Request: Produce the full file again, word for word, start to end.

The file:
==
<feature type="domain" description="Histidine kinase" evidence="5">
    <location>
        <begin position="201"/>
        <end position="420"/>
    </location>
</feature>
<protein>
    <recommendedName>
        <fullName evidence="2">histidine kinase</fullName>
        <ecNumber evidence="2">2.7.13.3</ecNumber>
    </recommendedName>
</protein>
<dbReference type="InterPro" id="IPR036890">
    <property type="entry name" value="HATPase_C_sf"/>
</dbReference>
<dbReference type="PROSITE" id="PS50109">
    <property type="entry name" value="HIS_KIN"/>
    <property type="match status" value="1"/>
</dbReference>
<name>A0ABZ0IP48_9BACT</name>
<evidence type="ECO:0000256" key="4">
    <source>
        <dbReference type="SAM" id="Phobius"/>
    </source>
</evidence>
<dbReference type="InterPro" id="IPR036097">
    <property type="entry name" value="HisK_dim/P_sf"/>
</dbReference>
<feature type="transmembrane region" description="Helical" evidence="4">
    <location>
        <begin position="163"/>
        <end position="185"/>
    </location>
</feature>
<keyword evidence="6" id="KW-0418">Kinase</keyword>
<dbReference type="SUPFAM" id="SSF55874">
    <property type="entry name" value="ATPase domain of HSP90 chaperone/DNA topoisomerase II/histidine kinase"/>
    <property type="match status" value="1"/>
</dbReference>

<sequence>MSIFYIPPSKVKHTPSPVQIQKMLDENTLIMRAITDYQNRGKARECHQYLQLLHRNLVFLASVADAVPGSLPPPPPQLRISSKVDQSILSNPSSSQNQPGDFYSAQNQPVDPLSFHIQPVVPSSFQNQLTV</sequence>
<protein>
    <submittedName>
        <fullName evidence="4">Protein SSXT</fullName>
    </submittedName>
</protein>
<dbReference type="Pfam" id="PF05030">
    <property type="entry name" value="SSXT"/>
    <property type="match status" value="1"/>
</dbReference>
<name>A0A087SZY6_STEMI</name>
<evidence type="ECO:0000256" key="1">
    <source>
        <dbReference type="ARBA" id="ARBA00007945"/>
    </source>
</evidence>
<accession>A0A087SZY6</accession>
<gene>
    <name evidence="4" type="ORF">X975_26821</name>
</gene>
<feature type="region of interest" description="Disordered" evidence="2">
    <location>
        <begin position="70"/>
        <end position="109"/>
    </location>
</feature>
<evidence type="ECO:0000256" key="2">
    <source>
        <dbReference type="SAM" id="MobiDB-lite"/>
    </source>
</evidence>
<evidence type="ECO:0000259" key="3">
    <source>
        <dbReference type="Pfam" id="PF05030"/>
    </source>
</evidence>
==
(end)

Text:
<feature type="domain" description="Histidine kinase" evidence="5">
    <location>
        <begin position="201"/>
        <end position="420"/>
    </location>
</feature>
<protein>
    <recommendedName>
        <fullName evidence="2">histidine kinase</fullName>
        <ecNumber evidence="2">2.7.13.3</ecNumber>
    </recommendedName>
</protein>
<dbReference type="InterPro" id="IPR036890">
    <property type="entry name" value="HATPase_C_sf"/>
</dbReference>
<dbReference type="PROSITE" id="PS50109">
    <property type="entry name" value="HIS_KIN"/>
    <property type="match status" value="1"/>
</dbReference>
<name>A0ABZ0IP48_9BACT</name>
<evidence type="ECO:0000256" key="4">
    <source>
        <dbReference type="SAM" id="Phobius"/>
    </source>
</evidence>
<dbReference type="InterPro" id="IPR036097">
    <property type="entry name" value="HisK_dim/P_sf"/>
</dbReference>
<feature type="transmembrane region" description="Helical" evidence="4">
    <location>
        <begin position="163"/>
        <end position="185"/>
    </location>
</feature>
<keyword evidence="6" id="KW-0418">Kinase</keyword>
<dbReference type="SUPFAM" id="SSF55874">
    <property type="entry name" value="ATPase domain of HSP90 chaperone/DNA topoisomerase II/histidine kinase"/>
    <property type="match status" value="1"/>
</dbReference>

<sequence>MSIFYIPPSKVKHTPSPVQIQKMLDENTLIMRAITDYQNRGKARECHQYLQLLHRNLVFLASVADAVPGSLPPPPPQLRISSKVDQSILSNPSSSQNQPGDFYSAQNQPVDPLSFHIQPVVPSSFQNQLTV</sequence>
<protein>
    <submittedName>
        <fullName evidence="4">Protein SSXT</fullName>
    </submittedName>
</protein>
<dbReference type="Pfam" id="PF05030">
    <property type="entry name" value="SSXT"/>
    <property type="match status" value="1"/>
</dbReference>
<name>A0A087SZY6_STEMI</name>
<evidence type="ECO:0000256" key="1">
    <source>
        <dbReference type="ARBA" id="ARBA00007945"/>
    </source>
</evidence>
<accession>A0A087SZY6</accession>
<gene>
    <name evidence="4" type="ORF">X975_26821</name>
</gene>
<feature type="region of interest" description="Disordered" evidence="2">
    <location>
        <begin position="70"/>
        <end position="109"/>
    </location>
</feature>
<evidence type="ECO:0000256" key="2">
    <source>
        <dbReference type="SAM" id="MobiDB-lite"/>
    </source>
</evidence>
<evidence type="ECO:0000259" key="3">
    <source>
        <dbReference type="Pfam" id="PF05030"/>
    </source>
</evidence>